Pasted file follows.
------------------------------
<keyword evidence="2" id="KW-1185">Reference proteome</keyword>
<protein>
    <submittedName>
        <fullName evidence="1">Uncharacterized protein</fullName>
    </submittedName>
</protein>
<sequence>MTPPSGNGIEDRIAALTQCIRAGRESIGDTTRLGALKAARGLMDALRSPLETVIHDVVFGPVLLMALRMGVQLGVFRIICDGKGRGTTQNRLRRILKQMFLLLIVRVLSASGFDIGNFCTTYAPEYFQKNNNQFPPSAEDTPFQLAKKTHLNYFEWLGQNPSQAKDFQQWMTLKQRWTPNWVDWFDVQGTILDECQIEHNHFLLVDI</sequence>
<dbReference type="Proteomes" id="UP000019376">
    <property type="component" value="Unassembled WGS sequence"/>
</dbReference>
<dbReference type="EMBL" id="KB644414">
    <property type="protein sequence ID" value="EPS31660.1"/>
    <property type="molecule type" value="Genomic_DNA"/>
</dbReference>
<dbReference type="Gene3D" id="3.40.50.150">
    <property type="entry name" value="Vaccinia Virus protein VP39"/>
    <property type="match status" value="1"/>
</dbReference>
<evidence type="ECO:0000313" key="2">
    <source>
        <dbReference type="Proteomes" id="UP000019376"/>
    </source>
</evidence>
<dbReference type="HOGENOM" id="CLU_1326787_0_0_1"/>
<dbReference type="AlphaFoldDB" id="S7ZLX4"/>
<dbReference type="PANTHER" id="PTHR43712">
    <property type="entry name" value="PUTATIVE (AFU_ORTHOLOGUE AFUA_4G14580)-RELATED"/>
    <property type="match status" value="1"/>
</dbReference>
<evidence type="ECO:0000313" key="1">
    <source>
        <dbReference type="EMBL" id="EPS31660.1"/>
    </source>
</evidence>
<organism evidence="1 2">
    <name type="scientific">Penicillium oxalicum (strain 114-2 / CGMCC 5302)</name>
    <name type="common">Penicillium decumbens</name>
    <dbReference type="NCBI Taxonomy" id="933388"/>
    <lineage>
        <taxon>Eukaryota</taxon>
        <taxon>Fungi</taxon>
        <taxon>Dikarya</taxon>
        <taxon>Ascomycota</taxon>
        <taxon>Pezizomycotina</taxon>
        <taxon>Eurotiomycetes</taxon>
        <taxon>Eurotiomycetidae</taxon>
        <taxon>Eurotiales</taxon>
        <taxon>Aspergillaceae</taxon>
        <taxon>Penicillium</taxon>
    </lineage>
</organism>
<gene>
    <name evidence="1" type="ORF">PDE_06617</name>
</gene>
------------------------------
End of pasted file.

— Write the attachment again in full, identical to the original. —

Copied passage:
<keyword evidence="2" id="KW-1185">Reference proteome</keyword>
<protein>
    <submittedName>
        <fullName evidence="1">Uncharacterized protein</fullName>
    </submittedName>
</protein>
<sequence>MTPPSGNGIEDRIAALTQCIRAGRESIGDTTRLGALKAARGLMDALRSPLETVIHDVVFGPVLLMALRMGVQLGVFRIICDGKGRGTTQNRLRRILKQMFLLLIVRVLSASGFDIGNFCTTYAPEYFQKNNNQFPPSAEDTPFQLAKKTHLNYFEWLGQNPSQAKDFQQWMTLKQRWTPNWVDWFDVQGTILDECQIEHNHFLLVDI</sequence>
<dbReference type="Proteomes" id="UP000019376">
    <property type="component" value="Unassembled WGS sequence"/>
</dbReference>
<dbReference type="EMBL" id="KB644414">
    <property type="protein sequence ID" value="EPS31660.1"/>
    <property type="molecule type" value="Genomic_DNA"/>
</dbReference>
<dbReference type="Gene3D" id="3.40.50.150">
    <property type="entry name" value="Vaccinia Virus protein VP39"/>
    <property type="match status" value="1"/>
</dbReference>
<evidence type="ECO:0000313" key="2">
    <source>
        <dbReference type="Proteomes" id="UP000019376"/>
    </source>
</evidence>
<dbReference type="HOGENOM" id="CLU_1326787_0_0_1"/>
<dbReference type="AlphaFoldDB" id="S7ZLX4"/>
<dbReference type="PANTHER" id="PTHR43712">
    <property type="entry name" value="PUTATIVE (AFU_ORTHOLOGUE AFUA_4G14580)-RELATED"/>
    <property type="match status" value="1"/>
</dbReference>
<evidence type="ECO:0000313" key="1">
    <source>
        <dbReference type="EMBL" id="EPS31660.1"/>
    </source>
</evidence>
<organism evidence="1 2">
    <name type="scientific">Penicillium oxalicum (strain 114-2 / CGMCC 5302)</name>
    <name type="common">Penicillium decumbens</name>
    <dbReference type="NCBI Taxonomy" id="933388"/>
    <lineage>
        <taxon>Eukaryota</taxon>
        <taxon>Fungi</taxon>
        <taxon>Dikarya</taxon>
        <taxon>Ascomycota</taxon>
        <taxon>Pezizomycotina</taxon>
        <taxon>Eurotiomycetes</taxon>
        <taxon>Eurotiomycetidae</taxon>
        <taxon>Eurotiales</taxon>
        <taxon>Aspergillaceae</taxon>
        <taxon>Penicillium</taxon>
    </lineage>
</organism>
<gene>
    <name evidence="1" type="ORF">PDE_06617</name>
</gene>